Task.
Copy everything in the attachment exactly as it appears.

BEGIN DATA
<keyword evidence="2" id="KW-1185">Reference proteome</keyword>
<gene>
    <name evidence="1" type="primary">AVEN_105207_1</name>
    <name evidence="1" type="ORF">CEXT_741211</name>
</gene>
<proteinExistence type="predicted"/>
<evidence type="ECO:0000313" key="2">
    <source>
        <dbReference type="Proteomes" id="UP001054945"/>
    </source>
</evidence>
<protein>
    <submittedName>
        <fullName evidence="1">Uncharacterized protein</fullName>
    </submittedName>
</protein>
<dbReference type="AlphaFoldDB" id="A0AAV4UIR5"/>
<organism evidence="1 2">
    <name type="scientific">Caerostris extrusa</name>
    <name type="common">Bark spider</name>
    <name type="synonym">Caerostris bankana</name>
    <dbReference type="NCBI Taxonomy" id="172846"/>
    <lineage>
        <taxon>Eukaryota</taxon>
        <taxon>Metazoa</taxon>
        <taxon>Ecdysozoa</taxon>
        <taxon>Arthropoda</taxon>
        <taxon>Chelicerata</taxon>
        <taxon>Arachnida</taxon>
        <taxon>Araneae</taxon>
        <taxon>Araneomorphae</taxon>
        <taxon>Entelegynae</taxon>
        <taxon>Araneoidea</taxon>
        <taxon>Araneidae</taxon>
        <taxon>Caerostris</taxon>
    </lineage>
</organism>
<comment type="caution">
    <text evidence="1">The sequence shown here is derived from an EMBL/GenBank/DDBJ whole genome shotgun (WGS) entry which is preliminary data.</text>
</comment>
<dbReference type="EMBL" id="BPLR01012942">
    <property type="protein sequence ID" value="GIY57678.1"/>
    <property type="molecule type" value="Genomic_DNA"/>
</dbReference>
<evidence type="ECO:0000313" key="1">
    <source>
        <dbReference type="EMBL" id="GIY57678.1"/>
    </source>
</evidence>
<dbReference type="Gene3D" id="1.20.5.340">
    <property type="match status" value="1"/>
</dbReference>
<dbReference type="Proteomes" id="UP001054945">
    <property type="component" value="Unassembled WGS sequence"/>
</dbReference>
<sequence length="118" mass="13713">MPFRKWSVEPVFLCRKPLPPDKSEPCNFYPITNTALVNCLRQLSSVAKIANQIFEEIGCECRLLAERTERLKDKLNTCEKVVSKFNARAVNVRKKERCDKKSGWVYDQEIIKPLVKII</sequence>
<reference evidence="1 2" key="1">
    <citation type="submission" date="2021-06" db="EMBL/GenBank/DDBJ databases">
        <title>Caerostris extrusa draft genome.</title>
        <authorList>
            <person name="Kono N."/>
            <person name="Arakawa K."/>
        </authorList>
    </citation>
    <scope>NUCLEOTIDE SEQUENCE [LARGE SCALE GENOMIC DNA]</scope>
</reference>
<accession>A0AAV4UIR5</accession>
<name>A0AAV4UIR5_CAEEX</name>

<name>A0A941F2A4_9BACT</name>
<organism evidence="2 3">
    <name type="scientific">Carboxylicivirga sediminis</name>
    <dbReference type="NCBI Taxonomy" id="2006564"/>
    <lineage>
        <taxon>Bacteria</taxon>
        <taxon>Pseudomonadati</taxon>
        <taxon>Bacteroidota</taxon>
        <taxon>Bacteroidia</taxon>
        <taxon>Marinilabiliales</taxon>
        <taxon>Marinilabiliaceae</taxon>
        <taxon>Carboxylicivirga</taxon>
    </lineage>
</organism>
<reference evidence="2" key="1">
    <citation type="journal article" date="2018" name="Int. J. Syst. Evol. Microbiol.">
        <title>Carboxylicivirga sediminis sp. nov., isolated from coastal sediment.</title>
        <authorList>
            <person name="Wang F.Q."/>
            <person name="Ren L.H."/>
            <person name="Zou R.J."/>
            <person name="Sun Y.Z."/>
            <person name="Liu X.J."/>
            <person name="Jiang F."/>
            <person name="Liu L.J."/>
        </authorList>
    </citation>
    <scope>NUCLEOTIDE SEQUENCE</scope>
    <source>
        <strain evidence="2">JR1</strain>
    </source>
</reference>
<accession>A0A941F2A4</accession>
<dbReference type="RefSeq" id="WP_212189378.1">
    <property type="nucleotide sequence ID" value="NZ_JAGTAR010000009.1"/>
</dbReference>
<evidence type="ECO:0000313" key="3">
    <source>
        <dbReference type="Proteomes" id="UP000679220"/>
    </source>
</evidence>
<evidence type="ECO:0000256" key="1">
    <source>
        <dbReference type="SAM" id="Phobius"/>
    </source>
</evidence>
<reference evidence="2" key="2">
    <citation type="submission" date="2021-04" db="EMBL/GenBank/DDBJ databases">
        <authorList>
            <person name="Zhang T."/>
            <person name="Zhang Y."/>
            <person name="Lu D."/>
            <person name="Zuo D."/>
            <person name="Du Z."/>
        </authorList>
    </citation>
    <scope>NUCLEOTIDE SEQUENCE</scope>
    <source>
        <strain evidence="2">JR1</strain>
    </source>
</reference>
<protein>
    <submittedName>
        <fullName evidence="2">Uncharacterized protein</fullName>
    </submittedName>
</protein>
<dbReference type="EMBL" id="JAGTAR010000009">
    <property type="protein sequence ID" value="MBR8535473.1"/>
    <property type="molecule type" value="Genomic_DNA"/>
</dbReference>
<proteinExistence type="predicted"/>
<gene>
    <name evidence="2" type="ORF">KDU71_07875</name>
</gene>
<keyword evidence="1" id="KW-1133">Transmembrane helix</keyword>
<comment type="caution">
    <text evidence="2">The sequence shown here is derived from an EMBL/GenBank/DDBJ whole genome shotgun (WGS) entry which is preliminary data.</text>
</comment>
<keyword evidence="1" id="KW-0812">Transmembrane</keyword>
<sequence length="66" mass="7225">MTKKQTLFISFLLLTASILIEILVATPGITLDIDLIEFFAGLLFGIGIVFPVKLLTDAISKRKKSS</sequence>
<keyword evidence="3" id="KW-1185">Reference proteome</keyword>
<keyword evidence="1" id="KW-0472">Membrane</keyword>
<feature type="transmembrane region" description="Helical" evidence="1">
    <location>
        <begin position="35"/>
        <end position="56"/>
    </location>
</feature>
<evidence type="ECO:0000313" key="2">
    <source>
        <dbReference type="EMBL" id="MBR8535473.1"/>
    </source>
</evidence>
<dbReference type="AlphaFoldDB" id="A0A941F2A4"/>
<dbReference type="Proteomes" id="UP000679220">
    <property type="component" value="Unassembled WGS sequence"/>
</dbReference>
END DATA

<keyword evidence="2" id="KW-1185">Reference proteome</keyword>
<gene>
    <name evidence="1" type="primary">AVEN_105207_1</name>
    <name evidence="1" type="ORF">CEXT_741211</name>
</gene>
<proteinExistence type="predicted"/>
<evidence type="ECO:0000313" key="2">
    <source>
        <dbReference type="Proteomes" id="UP001054945"/>
    </source>
</evidence>
<protein>
    <submittedName>
        <fullName evidence="1">Uncharacterized protein</fullName>
    </submittedName>
</protein>
<dbReference type="AlphaFoldDB" id="A0AAV4UIR5"/>
<organism evidence="1 2">
    <name type="scientific">Caerostris extrusa</name>
    <name type="common">Bark spider</name>
    <name type="synonym">Caerostris bankana</name>
    <dbReference type="NCBI Taxonomy" id="172846"/>
    <lineage>
        <taxon>Eukaryota</taxon>
        <taxon>Metazoa</taxon>
        <taxon>Ecdysozoa</taxon>
        <taxon>Arthropoda</taxon>
        <taxon>Chelicerata</taxon>
        <taxon>Arachnida</taxon>
        <taxon>Araneae</taxon>
        <taxon>Araneomorphae</taxon>
        <taxon>Entelegynae</taxon>
        <taxon>Araneoidea</taxon>
        <taxon>Araneidae</taxon>
        <taxon>Caerostris</taxon>
    </lineage>
</organism>
<comment type="caution">
    <text evidence="1">The sequence shown here is derived from an EMBL/GenBank/DDBJ whole genome shotgun (WGS) entry which is preliminary data.</text>
</comment>
<dbReference type="EMBL" id="BPLR01012942">
    <property type="protein sequence ID" value="GIY57678.1"/>
    <property type="molecule type" value="Genomic_DNA"/>
</dbReference>
<evidence type="ECO:0000313" key="1">
    <source>
        <dbReference type="EMBL" id="GIY57678.1"/>
    </source>
</evidence>
<dbReference type="Gene3D" id="1.20.5.340">
    <property type="match status" value="1"/>
</dbReference>
<dbReference type="Proteomes" id="UP001054945">
    <property type="component" value="Unassembled WGS sequence"/>
</dbReference>
<sequence length="118" mass="13713">MPFRKWSVEPVFLCRKPLPPDKSEPCNFYPITNTALVNCLRQLSSVAKIANQIFEEIGCECRLLAERTERLKDKLNTCEKVVSKFNARAVNVRKKERCDKKSGWVYDQEIIKPLVKII</sequence>
<reference evidence="1 2" key="1">
    <citation type="submission" date="2021-06" db="EMBL/GenBank/DDBJ databases">
        <title>Caerostris extrusa draft genome.</title>
        <authorList>
            <person name="Kono N."/>
            <person name="Arakawa K."/>
        </authorList>
    </citation>
    <scope>NUCLEOTIDE SEQUENCE [LARGE SCALE GENOMIC DNA]</scope>
</reference>
<accession>A0AAV4UIR5</accession>
<name>A0AAV4UIR5_CAEEX</name>

<name>A0A941F2A4_9BACT</name>
<organism evidence="2 3">
    <name type="scientific">Carboxylicivirga sediminis</name>
    <dbReference type="NCBI Taxonomy" id="2006564"/>
    <lineage>
        <taxon>Bacteria</taxon>
        <taxon>Pseudomonadati</taxon>
        <taxon>Bacteroidota</taxon>
        <taxon>Bacteroidia</taxon>
        <taxon>Marinilabiliales</taxon>
        <taxon>Marinilabiliaceae</taxon>
        <taxon>Carboxylicivirga</taxon>
    </lineage>
</organism>
<reference evidence="2" key="1">
    <citation type="journal article" date="2018" name="Int. J. Syst. Evol. Microbiol.">
        <title>Carboxylicivirga sediminis sp. nov., isolated from coastal sediment.</title>
        <authorList>
            <person name="Wang F.Q."/>
            <person name="Ren L.H."/>
            <person name="Zou R.J."/>
            <person name="Sun Y.Z."/>
            <person name="Liu X.J."/>
            <person name="Jiang F."/>
            <person name="Liu L.J."/>
        </authorList>
    </citation>
    <scope>NUCLEOTIDE SEQUENCE</scope>
    <source>
        <strain evidence="2">JR1</strain>
    </source>
</reference>
<accession>A0A941F2A4</accession>
<dbReference type="RefSeq" id="WP_212189378.1">
    <property type="nucleotide sequence ID" value="NZ_JAGTAR010000009.1"/>
</dbReference>
<evidence type="ECO:0000313" key="3">
    <source>
        <dbReference type="Proteomes" id="UP000679220"/>
    </source>
</evidence>
<evidence type="ECO:0000256" key="1">
    <source>
        <dbReference type="SAM" id="Phobius"/>
    </source>
</evidence>
<reference evidence="2" key="2">
    <citation type="submission" date="2021-04" db="EMBL/GenBank/DDBJ databases">
        <authorList>
            <person name="Zhang T."/>
            <person name="Zhang Y."/>
            <person name="Lu D."/>
            <person name="Zuo D."/>
            <person name="Du Z."/>
        </authorList>
    </citation>
    <scope>NUCLEOTIDE SEQUENCE</scope>
    <source>
        <strain evidence="2">JR1</strain>
    </source>
</reference>
<protein>
    <submittedName>
        <fullName evidence="2">Uncharacterized protein</fullName>
    </submittedName>
</protein>
<dbReference type="EMBL" id="JAGTAR010000009">
    <property type="protein sequence ID" value="MBR8535473.1"/>
    <property type="molecule type" value="Genomic_DNA"/>
</dbReference>
<proteinExistence type="predicted"/>
<gene>
    <name evidence="2" type="ORF">KDU71_07875</name>
</gene>
<keyword evidence="1" id="KW-1133">Transmembrane helix</keyword>
<comment type="caution">
    <text evidence="2">The sequence shown here is derived from an EMBL/GenBank/DDBJ whole genome shotgun (WGS) entry which is preliminary data.</text>
</comment>
<keyword evidence="1" id="KW-0812">Transmembrane</keyword>
<sequence length="66" mass="7225">MTKKQTLFISFLLLTASILIEILVATPGITLDIDLIEFFAGLLFGIGIVFPVKLLTDAISKRKKSS</sequence>
<keyword evidence="3" id="KW-1185">Reference proteome</keyword>
<keyword evidence="1" id="KW-0472">Membrane</keyword>
<feature type="transmembrane region" description="Helical" evidence="1">
    <location>
        <begin position="35"/>
        <end position="56"/>
    </location>
</feature>
<evidence type="ECO:0000313" key="2">
    <source>
        <dbReference type="EMBL" id="MBR8535473.1"/>
    </source>
</evidence>
<dbReference type="AlphaFoldDB" id="A0A941F2A4"/>
<dbReference type="Proteomes" id="UP000679220">
    <property type="component" value="Unassembled WGS sequence"/>
</dbReference>